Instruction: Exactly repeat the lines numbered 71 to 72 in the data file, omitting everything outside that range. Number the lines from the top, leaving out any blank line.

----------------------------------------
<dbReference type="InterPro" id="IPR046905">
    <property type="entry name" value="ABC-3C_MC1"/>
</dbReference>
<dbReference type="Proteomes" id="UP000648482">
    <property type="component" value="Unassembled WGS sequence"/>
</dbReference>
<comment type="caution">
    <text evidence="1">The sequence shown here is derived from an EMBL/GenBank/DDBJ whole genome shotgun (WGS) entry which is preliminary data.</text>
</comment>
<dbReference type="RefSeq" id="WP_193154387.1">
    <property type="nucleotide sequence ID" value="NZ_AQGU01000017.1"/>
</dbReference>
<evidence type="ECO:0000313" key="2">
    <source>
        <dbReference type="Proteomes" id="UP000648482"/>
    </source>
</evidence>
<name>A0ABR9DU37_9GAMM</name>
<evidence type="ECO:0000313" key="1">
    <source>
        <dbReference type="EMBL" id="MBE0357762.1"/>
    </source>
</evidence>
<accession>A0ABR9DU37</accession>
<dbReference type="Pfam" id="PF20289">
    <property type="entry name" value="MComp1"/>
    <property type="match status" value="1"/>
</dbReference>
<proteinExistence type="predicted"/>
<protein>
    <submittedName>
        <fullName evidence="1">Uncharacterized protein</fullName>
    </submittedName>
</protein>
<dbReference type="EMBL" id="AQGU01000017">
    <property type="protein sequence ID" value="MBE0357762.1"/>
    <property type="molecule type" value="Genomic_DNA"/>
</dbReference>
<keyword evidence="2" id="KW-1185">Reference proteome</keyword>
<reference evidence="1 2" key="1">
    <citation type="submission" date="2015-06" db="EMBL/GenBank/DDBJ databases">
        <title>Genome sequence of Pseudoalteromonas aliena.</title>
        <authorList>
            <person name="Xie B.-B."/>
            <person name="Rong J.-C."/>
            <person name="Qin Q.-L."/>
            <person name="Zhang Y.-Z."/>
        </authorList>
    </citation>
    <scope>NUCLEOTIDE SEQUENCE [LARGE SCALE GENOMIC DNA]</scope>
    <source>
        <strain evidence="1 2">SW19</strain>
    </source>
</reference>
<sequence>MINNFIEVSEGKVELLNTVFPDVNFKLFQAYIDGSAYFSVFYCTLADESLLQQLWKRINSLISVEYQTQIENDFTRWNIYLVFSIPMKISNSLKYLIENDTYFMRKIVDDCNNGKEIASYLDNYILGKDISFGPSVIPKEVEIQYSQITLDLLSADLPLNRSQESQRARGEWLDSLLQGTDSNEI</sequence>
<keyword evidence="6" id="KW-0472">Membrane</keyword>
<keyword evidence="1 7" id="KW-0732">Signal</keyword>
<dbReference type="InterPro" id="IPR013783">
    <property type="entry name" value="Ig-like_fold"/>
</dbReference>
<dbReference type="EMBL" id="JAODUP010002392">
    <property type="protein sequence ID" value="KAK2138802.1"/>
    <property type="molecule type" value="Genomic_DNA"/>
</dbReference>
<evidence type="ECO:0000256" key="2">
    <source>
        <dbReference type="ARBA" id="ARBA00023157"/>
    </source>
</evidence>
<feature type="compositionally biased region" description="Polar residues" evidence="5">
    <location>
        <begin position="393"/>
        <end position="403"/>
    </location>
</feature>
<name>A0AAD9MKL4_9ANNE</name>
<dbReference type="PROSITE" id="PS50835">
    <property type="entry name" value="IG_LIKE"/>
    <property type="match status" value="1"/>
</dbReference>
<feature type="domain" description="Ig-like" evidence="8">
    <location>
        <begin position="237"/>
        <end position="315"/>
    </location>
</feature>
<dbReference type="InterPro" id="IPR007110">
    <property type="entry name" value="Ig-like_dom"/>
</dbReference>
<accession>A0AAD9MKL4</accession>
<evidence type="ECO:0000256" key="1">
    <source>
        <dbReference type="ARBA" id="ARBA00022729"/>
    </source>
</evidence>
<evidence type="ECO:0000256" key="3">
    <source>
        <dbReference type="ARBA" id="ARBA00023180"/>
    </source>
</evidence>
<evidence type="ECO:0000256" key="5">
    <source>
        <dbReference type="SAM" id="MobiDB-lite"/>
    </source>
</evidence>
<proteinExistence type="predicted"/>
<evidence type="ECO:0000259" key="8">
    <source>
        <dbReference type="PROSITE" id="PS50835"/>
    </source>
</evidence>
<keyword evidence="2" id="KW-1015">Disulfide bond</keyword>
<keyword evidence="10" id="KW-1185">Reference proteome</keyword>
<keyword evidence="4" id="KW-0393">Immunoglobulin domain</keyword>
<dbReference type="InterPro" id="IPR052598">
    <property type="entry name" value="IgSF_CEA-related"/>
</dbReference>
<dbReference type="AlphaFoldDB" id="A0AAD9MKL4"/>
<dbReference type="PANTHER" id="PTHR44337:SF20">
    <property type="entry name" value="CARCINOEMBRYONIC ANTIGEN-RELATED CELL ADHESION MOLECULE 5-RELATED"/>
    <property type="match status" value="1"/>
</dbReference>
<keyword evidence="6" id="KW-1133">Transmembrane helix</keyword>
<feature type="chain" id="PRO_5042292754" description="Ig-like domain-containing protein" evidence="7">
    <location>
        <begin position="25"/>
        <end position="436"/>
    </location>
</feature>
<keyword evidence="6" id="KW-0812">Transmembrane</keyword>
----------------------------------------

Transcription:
    <location>
        <begin position="393"/>